It has been reported that the platform, founded by former members of the original EOS core team, was launched on September 29. StrongBlock said that low quality and insecure blockchain nodes can be unreliable and provide erratic market data, especially if they get out of synch.
However, the protocol’s core concept is to shift the emphasis away from rewarding validators, to rewarding node security, as a way to improve public blockchain performance.
Roger Ver, the Bitcoin Cash evangelist, gave the project a shout out in a tweet.
The report said that mining rewards are in the form of Ethereum and Chainlink tokens and StrongBlock announced that it had integrated Chainlink’s price oracles for LINK/ETH and ETH/USD to determine the prices of its own token called STRONG.
With a total supply of 10 million STRONG, around 4.89 million have been allocated to the shareholders, founders, and team, as a third of this allocation was unlocked along with the DeFi protocol launch and it appears some are being dumped.
Likewise, StrongBlock launched its Blockchain-as-a-Service platform in February 2020 and selected the Ethereum network due to the network effects of the blockchain hosting the majority of DeFi platforms. The move has raised eyebrows, however, as it was founded by members of the original EOS core team and Block.one company executives.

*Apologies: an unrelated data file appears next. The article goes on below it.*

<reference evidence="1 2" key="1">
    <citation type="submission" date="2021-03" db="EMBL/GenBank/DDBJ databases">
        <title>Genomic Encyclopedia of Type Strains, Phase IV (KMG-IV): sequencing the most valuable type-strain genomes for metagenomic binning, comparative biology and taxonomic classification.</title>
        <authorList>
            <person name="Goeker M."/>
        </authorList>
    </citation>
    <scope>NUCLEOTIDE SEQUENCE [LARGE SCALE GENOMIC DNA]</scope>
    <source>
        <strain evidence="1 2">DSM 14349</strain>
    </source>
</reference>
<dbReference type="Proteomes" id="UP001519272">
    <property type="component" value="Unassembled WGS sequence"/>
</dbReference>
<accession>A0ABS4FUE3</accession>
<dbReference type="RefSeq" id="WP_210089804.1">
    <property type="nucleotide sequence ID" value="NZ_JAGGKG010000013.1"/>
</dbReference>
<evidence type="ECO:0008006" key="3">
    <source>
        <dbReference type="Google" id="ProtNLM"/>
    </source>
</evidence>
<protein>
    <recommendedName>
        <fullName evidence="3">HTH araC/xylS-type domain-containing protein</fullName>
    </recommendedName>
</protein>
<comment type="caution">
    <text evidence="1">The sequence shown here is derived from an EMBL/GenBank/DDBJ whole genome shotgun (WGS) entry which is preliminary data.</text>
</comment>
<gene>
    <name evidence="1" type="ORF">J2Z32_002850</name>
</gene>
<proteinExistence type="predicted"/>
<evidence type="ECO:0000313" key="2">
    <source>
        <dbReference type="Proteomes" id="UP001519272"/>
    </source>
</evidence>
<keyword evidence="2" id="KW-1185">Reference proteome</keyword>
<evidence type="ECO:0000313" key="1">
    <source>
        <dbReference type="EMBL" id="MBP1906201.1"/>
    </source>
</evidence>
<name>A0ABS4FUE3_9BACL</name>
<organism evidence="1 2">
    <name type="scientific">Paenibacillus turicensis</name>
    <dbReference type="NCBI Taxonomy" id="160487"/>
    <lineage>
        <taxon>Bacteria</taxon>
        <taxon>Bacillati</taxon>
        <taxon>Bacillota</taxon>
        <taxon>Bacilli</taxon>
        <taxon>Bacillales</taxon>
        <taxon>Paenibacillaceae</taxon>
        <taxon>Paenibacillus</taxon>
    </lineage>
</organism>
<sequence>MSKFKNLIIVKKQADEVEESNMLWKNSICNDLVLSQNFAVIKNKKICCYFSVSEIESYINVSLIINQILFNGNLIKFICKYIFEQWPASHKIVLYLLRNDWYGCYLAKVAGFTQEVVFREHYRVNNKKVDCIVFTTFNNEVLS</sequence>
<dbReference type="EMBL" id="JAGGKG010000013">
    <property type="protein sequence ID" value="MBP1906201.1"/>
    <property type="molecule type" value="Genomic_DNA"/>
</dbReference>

David Moss, the CEO and co-founder of StrongBlock, acknowledged that Ethereum is the heart of DeFi at the moment and that EOS does not have as much support at present.
The protocol is looking for existing and new Ethereum full nodes to be listed in order to start earning mining rewards.
Thus, a guide was published on September 24 to advice on the requirements of getting a node listed on the protocol.